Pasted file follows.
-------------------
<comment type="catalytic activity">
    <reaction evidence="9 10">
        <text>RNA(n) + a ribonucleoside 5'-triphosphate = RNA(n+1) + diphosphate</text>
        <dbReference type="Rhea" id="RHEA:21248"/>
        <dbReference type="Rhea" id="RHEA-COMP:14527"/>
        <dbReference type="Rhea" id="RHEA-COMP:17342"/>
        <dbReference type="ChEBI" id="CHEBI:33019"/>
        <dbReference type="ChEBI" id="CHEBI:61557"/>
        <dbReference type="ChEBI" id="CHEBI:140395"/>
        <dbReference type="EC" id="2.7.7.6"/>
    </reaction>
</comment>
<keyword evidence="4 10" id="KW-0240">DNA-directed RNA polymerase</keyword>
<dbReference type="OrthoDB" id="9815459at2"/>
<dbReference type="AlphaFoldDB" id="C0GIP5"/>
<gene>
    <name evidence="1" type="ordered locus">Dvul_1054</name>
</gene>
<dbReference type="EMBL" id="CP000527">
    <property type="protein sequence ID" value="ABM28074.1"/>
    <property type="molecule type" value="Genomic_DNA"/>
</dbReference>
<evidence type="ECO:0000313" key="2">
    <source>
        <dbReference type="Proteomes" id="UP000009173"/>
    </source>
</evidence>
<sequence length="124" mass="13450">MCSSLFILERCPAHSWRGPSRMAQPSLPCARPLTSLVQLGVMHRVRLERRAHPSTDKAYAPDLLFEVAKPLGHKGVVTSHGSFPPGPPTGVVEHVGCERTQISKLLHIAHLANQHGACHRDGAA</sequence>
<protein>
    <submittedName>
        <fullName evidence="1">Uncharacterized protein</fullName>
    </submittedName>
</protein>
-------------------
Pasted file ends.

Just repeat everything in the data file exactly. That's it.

<comment type="catalytic activity">
    <reaction evidence="9 10">
        <text>RNA(n) + a ribonucleoside 5'-triphosphate = RNA(n+1) + diphosphate</text>
        <dbReference type="Rhea" id="RHEA:21248"/>
        <dbReference type="Rhea" id="RHEA-COMP:14527"/>
        <dbReference type="Rhea" id="RHEA-COMP:17342"/>
        <dbReference type="ChEBI" id="CHEBI:33019"/>
        <dbReference type="ChEBI" id="CHEBI:61557"/>
        <dbReference type="ChEBI" id="CHEBI:140395"/>
        <dbReference type="EC" id="2.7.7.6"/>
    </reaction>
</comment>
<keyword evidence="4 10" id="KW-0240">DNA-directed RNA polymerase</keyword>
<dbReference type="OrthoDB" id="9815459at2"/>
<dbReference type="AlphaFoldDB" id="C0GIP5"/>
<gene>
    <name evidence="1" type="ordered locus">Dvul_1054</name>
</gene>
<dbReference type="EMBL" id="CP000527">
    <property type="protein sequence ID" value="ABM28074.1"/>
    <property type="molecule type" value="Genomic_DNA"/>
</dbReference>
<evidence type="ECO:0000313" key="2">
    <source>
        <dbReference type="Proteomes" id="UP000009173"/>
    </source>
</evidence>
<sequence length="124" mass="13450">MCSSLFILERCPAHSWRGPSRMAQPSLPCARPLTSLVQLGVMHRVRLERRAHPSTDKAYAPDLLFEVAKPLGHKGVVTSHGSFPPGPPTGVVEHVGCERTQISKLLHIAHLANQHGACHRDGAA</sequence>
<protein>
    <submittedName>
        <fullName evidence="1">Uncharacterized protein</fullName>
    </submittedName>
</protein>